Winds Add Another Obstacle at Open
KOHLER, Wis. (AP) _ Just what the field at the U.S. Women’s Open needed, wicked winds.
Already succumbing to the unforgiving Blackwolf Run Golf Course, the field had to fight swirling winds whipping off Lake Michigan on Saturday.
Overnight rains drenched the course, softening the fast greens, but that didn’t help as much as Liselotte Neumann had hoped.
As storm clouds gathered Friday night, Neumann, one stroke off the lead, said rains would be a godsend for the third round.
``Yes, please. That would be nice,″ she said. ``I think everybody would definitely be able to be a little bit more aggressive. And, I think it would definitely help the scores for sure.″
Instead, scores soared in the early going Saturday, thanks to the gusts coming off the lake.
Annika Sorenstam, the 1995 and ’96 Open winner who began the day seven strokes back, saw her chances of winning a third title in four years sink with a quintuple-bogey on the 402-yard, par-4 third hole.
Her second shot went into deep rough bunker to the left of the green and it took her four shots to get out _ even at that, her fourth shot sailed over the green. She added a bogey on No. 6 and a double-bogey on 7.
After the 36-hole cut was determined Saturday morning _ darkness halted play Friday night with 21 golfers still on the course _ only two players were under par halfway through the biggest event in women’s golf.
Se Ri Pak, the 20-year-old South Korean who won the McDonald’s LPGA Championship in May, was the leader at 3-under 139.
She teed off in the afternoon along with Neumann.
The 6,412-yard, par-71 layout, the second longest in the 53-year-history of the Women’s Open, was proved so unmerciful that several golfers predicted nobody would master the Pete Dye-designed course.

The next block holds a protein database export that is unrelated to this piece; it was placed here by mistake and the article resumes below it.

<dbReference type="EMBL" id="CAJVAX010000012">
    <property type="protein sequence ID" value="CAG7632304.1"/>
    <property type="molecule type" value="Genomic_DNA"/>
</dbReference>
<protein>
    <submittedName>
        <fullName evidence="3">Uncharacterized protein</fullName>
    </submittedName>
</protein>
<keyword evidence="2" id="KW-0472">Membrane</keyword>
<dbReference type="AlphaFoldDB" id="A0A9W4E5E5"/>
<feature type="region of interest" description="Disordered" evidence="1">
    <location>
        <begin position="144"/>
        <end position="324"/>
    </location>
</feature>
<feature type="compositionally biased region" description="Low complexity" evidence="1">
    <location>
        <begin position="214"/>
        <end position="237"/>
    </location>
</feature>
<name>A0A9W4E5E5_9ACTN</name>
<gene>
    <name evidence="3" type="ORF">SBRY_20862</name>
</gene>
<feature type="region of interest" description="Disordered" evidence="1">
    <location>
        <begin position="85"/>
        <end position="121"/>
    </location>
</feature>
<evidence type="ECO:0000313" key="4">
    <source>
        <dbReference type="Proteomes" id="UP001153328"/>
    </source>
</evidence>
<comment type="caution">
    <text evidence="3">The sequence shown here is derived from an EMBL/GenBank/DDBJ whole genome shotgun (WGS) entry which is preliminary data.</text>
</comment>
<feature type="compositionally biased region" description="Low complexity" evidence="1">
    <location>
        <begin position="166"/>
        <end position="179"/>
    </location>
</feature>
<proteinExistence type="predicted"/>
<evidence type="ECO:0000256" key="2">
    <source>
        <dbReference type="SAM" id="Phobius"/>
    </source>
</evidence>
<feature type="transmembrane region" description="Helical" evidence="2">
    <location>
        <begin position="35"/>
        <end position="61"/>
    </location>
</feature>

``I think level par will win,″ said Laura Davies, who began the day four strokes off the lead.
High scores, a nearly hourlong lightning delay and even a deer crossing the 17th green _ ``Obviously, he wasn’t wearing spikes,″ cracked Hollis Stacy _ contributed to slow play in Round 2.
Two golfers who had to return to complete their second rounds Saturday morning made the cut of 62 golfers: Isabelle Blais, an amateur who plays for the University of Oklahoma, and Anna Acker-Macosko.
``The conditions were very hard this morning,″ Blais said. ``It was difficult with the cold and the wind. But I’m used to that in Oklahoma.″
Pak is seeking to become the first woman to win two majors in her rookie year since Juli Inkster, who captured the Nabisco Dinah Shore and du Maurier Ltd. Classic in 1984.
The last women to win back-to-back majors was Meg Mallon in 1991. Davies is the last to win two majors in a year: the du Maurier and the McDonald’s in 1996.
Davies liked Pak’s chances.
``She has got nothing to lose,″ said Davies, who won the 1987 Open. ``She is 20. She is going to play in 20 more Opens. Probably the rest of us are counting down how many more Opens we are going to play. If it doesn’t work out for her this time _ that is the way I used to think when I came out here and started playing _ then she will win in next year, and so on and so forth.
``So, I think she will be very tough to beat,″ Davies said. ``I think the course is the thing that will keep her from going too far under par. If you are one shot ahead of her, you will probably be holding the trophy.″